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From Micah Kornfield <emkornfi...@gmail.com>
Subject Re: [Python] Why is the access to values in ChunkedArray O(n_chunks) ?
Date Mon, 15 Mar 2021 16:37:52 GMT
Hi Quentin,

> > More specifically, it looks like the time it takes to access an example
> of a ChunkedArray is a function of the index of the chunk in which the
> example is at.


This is accurate the O(1) access applies to a single Array.  Chunked arrays
are stored as a C++ vector of Arrays.  There is currently no indexing
structure on top of the vector to allow for anything better than O(chunk)
to an arbitrary element.

This would probably be a good addition to the library.   In the short term
as a work-around you could build the index externally, and use that. (chunk
methods are exposed on ChunkedArray).

-Micah




On Mon, Mar 15, 2021 at 9:12 AM Quentin Lhoest <quentin@huggingface.co>
wrote:

> Hi !
>
> I’m working on the huggingface/datasets library and we are using Arrow for
> natural language processing datasets.
> Our datasets are usually text datasets, often bigger than memory.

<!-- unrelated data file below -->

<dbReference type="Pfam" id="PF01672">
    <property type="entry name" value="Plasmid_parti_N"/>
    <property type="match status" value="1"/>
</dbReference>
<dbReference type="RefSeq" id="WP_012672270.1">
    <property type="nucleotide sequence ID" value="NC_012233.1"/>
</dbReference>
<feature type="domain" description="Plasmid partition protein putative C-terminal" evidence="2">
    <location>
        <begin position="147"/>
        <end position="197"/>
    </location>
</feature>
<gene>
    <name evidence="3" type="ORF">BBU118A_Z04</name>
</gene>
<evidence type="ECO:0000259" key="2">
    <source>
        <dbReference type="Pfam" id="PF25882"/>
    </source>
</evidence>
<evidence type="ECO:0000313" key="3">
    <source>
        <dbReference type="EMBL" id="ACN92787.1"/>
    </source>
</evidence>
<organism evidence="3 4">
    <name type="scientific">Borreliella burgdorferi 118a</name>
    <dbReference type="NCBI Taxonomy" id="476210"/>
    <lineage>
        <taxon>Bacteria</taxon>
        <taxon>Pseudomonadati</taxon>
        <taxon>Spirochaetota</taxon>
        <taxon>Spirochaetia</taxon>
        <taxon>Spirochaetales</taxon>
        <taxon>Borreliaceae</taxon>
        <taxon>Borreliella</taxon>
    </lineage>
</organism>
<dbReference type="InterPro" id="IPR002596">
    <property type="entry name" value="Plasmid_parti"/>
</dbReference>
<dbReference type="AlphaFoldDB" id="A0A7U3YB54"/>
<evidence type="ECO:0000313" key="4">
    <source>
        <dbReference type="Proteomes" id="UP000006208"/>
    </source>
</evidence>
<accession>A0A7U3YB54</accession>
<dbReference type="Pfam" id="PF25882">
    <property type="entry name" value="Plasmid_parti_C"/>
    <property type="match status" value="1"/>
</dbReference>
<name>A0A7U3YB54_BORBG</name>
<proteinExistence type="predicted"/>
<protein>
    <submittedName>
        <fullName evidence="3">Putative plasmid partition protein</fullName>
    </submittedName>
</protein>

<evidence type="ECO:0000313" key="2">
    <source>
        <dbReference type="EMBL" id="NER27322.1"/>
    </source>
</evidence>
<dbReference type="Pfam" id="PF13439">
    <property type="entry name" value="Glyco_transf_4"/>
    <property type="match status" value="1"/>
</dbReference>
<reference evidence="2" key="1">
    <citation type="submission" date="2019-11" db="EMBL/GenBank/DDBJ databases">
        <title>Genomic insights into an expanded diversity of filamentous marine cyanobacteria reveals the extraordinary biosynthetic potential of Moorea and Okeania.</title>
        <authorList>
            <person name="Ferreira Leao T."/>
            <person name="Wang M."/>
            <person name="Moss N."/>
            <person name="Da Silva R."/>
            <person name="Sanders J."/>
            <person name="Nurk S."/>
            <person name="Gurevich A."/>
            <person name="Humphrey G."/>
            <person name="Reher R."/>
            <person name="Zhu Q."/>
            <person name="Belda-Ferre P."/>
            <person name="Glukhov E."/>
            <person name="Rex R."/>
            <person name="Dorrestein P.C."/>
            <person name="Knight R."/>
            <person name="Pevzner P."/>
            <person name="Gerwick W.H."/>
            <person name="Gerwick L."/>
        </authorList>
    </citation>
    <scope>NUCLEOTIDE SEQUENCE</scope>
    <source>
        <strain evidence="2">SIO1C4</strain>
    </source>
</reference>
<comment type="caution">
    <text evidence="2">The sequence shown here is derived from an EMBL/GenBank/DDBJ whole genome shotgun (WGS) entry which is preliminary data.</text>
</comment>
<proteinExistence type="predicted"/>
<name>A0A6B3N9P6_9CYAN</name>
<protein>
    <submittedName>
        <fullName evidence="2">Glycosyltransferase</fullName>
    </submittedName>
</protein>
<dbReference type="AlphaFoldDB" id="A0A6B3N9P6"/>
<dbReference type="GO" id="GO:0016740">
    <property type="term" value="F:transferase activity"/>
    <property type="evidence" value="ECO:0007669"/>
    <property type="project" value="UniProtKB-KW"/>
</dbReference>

>
> We use memory mapping of arrow files to load the datasets.
>
> > Unfortunately it looks like accessing examples is not O(1)
>
> More specifically, it looks like the time it takes to access an example of
> a ChunkedArray is a function of the index of the chunk in which the example
> is at.
> If the example is in the last chunk, then it takes more time to access it
> than accessing an example in the first chunk.
>
> For example, with a Table consisting of 1 column “text” defined by:
> - 1024 chunks
> - each chunk is 1024 rows
> - each row is a text of 1024 characters
>
> Then the time it takes to access one example are:
>
> ```
>
> Time to access example at i=0%	: 6.7μs
> Time to access example at i=10%	: 7.2μs
> Time to access example at i=20%	: 9.1μs
> Time to access example at i=30%	: 11.4μs
> Time to access example at i=40%	: 13.8μs
> Time to access example at i=50%	: 16.2μs
> Time to access example at i=60%	: 18.7μs
> Time to access example at i=70%	: 21.1μs
> Time to access example at i=80%	: 26.8μs
> Time to access example at i=90%	: 25.2μs
>
> ```
>
> The time measured are the average times to do `table[“text”][j]` depending
> on the index we want to fetch (from the first example at 0% to the example
> at 90% of the length of the table).
>
> You can take a look at the code that produces this benchmark here
> <https://pastebin.com/pSkYHQn9>.
>
> > Why do I observe this behavior ? Is there a way to get O(1) access
> without bringing the whole table in memory ?
>
>
> Thanks in advance for you help !
>
> Quentin
>

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